Change is hard
Towards the end of the book of Acts, Paul tries to convince people about the truth of Jesus, but no one listens. His assessment, using the words of Isaiah, is that 'they have shut their eyes; so that they might not look with their eyes, and listen with their ears....' (Acts 28:27)
For Paul it was not that the argument cannot be won, but that the implications are so great that people will look the other way rather than act.
And that is as true now as it was in Paul's day. The change that the gospel demands is radical.
At this time of year, we are told that we can donate £2 a month and that if we only have a minute spare then a simple mouse click will send an e-mail to an MP and make things better. Of course these are good things to do. These acts can - and do - make a huge difference for the poorest and most marginalised children.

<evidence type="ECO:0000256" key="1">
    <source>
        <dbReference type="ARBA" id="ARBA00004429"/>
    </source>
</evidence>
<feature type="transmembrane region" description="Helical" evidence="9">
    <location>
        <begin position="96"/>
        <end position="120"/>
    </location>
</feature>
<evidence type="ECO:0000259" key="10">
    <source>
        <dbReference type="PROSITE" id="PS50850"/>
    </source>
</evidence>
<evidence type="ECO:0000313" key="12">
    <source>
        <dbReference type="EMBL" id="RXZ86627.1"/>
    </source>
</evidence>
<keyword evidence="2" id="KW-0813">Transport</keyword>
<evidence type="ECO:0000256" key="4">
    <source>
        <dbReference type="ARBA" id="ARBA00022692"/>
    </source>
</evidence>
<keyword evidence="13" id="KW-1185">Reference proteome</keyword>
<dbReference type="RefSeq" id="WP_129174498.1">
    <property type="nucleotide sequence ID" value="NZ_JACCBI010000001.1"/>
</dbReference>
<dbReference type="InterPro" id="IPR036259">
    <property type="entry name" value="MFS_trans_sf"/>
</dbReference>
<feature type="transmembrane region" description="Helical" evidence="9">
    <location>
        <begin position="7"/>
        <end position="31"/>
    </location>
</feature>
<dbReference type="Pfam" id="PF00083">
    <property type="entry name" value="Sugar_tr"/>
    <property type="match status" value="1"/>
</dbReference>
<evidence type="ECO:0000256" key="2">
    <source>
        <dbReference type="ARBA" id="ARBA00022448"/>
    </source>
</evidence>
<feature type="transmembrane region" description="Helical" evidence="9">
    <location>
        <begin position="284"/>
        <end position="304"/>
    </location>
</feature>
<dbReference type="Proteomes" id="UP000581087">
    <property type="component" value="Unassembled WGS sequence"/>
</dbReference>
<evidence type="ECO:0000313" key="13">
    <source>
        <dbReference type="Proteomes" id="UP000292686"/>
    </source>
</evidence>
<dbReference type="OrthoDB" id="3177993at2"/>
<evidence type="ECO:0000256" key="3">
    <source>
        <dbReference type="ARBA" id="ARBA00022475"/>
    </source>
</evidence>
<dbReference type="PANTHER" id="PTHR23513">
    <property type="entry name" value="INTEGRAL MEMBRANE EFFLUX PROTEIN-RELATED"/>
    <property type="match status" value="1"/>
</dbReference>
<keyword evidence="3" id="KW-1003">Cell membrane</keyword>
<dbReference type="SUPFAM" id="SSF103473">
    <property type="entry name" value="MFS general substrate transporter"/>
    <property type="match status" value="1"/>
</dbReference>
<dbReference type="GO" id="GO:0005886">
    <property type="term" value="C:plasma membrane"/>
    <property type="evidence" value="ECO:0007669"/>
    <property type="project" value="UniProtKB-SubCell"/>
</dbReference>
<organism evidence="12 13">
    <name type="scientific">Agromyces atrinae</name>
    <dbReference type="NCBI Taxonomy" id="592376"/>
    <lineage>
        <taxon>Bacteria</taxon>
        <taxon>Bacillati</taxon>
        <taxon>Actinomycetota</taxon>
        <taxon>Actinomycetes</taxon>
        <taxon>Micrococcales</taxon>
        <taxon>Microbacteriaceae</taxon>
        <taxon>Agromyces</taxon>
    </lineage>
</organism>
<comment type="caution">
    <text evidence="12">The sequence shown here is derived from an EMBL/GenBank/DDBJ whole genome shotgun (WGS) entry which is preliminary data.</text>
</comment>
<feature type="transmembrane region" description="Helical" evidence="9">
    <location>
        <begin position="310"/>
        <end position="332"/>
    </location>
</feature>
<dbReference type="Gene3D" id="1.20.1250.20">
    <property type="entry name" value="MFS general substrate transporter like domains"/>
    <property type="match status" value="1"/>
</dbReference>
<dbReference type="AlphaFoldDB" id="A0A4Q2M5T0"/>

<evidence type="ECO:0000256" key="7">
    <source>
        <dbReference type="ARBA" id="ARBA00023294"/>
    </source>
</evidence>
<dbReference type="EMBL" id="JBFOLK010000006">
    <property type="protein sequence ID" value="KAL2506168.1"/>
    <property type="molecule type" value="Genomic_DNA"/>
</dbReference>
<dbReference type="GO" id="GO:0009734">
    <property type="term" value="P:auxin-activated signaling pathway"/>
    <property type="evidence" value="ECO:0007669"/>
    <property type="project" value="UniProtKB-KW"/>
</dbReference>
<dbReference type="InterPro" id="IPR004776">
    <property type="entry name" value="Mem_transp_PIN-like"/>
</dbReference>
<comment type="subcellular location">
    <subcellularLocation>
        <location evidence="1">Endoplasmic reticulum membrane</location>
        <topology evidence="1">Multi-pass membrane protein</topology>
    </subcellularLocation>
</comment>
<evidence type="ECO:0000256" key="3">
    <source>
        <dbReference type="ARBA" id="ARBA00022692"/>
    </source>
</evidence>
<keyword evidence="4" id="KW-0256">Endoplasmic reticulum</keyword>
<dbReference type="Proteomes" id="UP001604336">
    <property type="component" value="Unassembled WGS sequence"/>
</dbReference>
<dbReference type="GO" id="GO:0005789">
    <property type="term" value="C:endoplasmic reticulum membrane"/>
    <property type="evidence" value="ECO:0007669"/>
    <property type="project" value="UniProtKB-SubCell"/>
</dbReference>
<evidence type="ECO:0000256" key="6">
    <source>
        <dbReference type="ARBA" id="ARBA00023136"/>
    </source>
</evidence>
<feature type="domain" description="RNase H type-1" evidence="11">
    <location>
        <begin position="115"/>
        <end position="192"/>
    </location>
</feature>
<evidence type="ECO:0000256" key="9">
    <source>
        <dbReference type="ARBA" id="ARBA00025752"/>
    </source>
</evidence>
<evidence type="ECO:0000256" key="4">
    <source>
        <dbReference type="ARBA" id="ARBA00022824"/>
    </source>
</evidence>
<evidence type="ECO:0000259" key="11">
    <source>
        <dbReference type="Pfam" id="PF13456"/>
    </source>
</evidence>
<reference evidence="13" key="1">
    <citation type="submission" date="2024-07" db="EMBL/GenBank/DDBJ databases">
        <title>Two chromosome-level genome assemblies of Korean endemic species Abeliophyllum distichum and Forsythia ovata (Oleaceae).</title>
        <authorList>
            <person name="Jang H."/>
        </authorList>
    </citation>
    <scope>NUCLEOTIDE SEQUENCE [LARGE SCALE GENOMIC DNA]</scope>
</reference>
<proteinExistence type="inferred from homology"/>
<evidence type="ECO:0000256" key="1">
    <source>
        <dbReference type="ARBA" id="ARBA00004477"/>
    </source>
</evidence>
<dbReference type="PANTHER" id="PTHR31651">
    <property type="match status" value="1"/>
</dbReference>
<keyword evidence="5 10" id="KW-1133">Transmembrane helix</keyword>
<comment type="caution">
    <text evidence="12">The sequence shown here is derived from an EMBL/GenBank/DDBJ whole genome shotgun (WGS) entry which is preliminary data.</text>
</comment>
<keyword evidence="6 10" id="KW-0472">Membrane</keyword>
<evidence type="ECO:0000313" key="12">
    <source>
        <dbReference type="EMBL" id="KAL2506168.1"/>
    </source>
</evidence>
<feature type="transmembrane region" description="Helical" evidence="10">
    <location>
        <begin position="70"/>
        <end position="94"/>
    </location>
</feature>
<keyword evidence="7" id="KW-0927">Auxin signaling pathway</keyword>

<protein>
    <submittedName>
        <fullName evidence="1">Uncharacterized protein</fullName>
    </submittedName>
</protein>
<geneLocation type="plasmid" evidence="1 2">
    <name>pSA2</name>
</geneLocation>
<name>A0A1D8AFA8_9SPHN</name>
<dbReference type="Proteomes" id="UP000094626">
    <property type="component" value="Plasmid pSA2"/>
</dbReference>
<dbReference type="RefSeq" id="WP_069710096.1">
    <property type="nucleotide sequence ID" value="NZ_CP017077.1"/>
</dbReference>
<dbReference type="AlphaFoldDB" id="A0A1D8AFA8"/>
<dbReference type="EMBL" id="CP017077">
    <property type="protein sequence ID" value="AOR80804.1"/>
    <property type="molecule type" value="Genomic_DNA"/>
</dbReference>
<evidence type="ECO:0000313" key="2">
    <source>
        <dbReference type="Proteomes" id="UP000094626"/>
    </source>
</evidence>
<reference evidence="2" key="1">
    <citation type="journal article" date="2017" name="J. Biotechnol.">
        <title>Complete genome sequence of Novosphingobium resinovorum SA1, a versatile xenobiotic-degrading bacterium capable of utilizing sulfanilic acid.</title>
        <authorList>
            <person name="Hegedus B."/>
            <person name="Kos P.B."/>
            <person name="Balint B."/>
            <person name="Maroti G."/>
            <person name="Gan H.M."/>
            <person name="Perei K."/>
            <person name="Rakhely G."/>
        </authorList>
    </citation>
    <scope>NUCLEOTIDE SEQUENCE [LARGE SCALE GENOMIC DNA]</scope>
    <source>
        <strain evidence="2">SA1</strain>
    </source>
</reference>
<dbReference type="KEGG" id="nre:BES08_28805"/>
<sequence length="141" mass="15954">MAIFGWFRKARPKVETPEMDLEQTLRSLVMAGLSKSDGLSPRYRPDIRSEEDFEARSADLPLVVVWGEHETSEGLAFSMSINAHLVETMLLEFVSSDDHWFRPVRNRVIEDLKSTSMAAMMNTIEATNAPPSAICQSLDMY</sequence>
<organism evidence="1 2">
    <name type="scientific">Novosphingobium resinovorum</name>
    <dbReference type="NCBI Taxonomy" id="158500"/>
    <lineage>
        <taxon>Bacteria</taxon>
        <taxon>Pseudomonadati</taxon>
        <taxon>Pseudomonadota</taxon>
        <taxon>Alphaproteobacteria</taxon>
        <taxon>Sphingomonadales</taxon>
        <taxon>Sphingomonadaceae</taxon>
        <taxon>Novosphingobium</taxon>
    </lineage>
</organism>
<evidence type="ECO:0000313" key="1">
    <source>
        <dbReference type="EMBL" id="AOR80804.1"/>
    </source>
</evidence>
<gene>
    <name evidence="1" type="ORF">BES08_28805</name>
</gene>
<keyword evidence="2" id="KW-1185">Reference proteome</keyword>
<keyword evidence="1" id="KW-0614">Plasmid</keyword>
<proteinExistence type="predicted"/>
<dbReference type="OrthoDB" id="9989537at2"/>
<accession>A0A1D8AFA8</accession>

But God asks more of us still. He wants us to completely reverse our priorities so that others who are vulnerable - the runaway, the destitute asylum-seeking child and the neglected child - come to the centre of our world and our own selfish interests get pushed to edges to occupy the money we have left over and the minute we have spare.
GK Chesterton once said: 'The Christian ideal has not been tried and found wanting. It has been found difficult and left untried'.
That is why real change is so hard, because it is terrifying.
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